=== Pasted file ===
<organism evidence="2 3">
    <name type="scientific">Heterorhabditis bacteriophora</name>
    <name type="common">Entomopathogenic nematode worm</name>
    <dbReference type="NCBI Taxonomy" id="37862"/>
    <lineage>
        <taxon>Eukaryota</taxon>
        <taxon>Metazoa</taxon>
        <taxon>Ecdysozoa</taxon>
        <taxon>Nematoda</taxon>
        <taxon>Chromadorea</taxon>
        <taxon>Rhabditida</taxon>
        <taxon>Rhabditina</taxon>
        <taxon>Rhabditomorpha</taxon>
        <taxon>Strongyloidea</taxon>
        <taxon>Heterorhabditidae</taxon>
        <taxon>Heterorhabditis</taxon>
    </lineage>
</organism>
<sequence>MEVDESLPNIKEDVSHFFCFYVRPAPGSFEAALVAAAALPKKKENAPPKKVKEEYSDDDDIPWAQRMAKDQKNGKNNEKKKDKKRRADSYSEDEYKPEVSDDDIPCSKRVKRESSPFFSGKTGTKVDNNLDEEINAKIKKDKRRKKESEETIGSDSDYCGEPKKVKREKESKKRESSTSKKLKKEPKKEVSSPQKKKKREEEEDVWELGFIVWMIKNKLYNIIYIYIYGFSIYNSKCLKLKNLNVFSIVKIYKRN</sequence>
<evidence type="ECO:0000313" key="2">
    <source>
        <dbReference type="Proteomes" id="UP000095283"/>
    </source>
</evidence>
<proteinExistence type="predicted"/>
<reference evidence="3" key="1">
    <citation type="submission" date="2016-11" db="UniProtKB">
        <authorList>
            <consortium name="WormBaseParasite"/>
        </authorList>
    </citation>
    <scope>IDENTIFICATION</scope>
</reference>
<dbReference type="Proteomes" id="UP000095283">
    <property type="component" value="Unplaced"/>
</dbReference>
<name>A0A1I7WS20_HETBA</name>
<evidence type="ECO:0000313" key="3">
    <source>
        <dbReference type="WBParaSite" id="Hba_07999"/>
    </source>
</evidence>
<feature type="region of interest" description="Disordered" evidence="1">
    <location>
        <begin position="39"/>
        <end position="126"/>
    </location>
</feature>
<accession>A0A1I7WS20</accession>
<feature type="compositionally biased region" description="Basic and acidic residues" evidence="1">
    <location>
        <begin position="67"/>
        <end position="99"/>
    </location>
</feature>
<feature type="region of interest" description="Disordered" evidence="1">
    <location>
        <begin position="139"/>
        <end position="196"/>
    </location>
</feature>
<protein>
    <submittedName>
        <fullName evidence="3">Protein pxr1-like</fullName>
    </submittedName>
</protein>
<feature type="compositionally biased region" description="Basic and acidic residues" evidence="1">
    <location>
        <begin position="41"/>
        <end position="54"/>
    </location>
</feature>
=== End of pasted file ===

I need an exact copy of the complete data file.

<organism evidence="2 3">
    <name type="scientific">Heterorhabditis bacteriophora</name>
    <name type="common">Entomopathogenic nematode worm</name>
    <dbReference type="NCBI Taxonomy" id="37862"/>
    <lineage>
        <taxon>Eukaryota</taxon>
        <taxon>Metazoa</taxon>
        <taxon>Ecdysozoa</taxon>
        <taxon>Nematoda</taxon>
        <taxon>Chromadorea</taxon>
        <taxon>Rhabditida</taxon>
        <taxon>Rhabditina</taxon>
        <taxon>Rhabditomorpha</taxon>
        <taxon>Strongyloidea</taxon>
        <taxon>Heterorhabditidae</taxon>
        <taxon>Heterorhabditis</taxon>
    </lineage>
</organism>
<sequence>MEVDESLPNIKEDVSHFFCFYVRPAPGSFEAALVAAAALPKKKENAPPKKVKEEYSDDDDIPWAQRMAKDQKNGKNNEKKKDKKRRADSYSEDEYKPEVSDDDIPCSKRVKRESSPFFSGKTGTKVDNNLDEEINAKIKKDKRRKKESEETIGSDSDYCGEPKKVKREKESKKRESSTSKKLKKEPKKEVSSPQKKKKREEEEDVWELGFIVWMIKNKLYNIIYIYIYGFSIYNSKCLKLKNLNVFSIVKIYKRN</sequence>
<evidence type="ECO:0000313" key="2">
    <source>
        <dbReference type="Proteomes" id="UP000095283"/>
    </source>
</evidence>
<proteinExistence type="predicted"/>
<reference evidence="3" key="1">
    <citation type="submission" date="2016-11" db="UniProtKB">
        <authorList>
            <consortium name="WormBaseParasite"/>
        </authorList>
    </citation>
    <scope>IDENTIFICATION</scope>
</reference>
<dbReference type="Proteomes" id="UP000095283">
    <property type="component" value="Unplaced"/>
</dbReference>
<name>A0A1I7WS20_HETBA</name>
<evidence type="ECO:0000313" key="3">
    <source>
        <dbReference type="WBParaSite" id="Hba_07999"/>
    </source>
</evidence>
<feature type="region of interest" description="Disordered" evidence="1">
    <location>
        <begin position="39"/>
        <end position="126"/>
    </location>
</feature>
<accession>A0A1I7WS20</accession>
<feature type="compositionally biased region" description="Basic and acidic residues" evidence="1">
    <location>
        <begin position="67"/>
        <end position="99"/>
    </location>
</feature>
<feature type="region of interest" description="Disordered" evidence="1">
    <location>
        <begin position="139"/>
        <end position="196"/>
    </location>
</feature>
<protein>
    <submittedName>
        <fullName evidence="3">Protein pxr1-like</fullName>
    </submittedName>
</protein>
<feature type="compositionally biased region" description="Basic and acidic residues" evidence="1">
    <location>
        <begin position="41"/>
        <end position="54"/>
    </location>
</feature>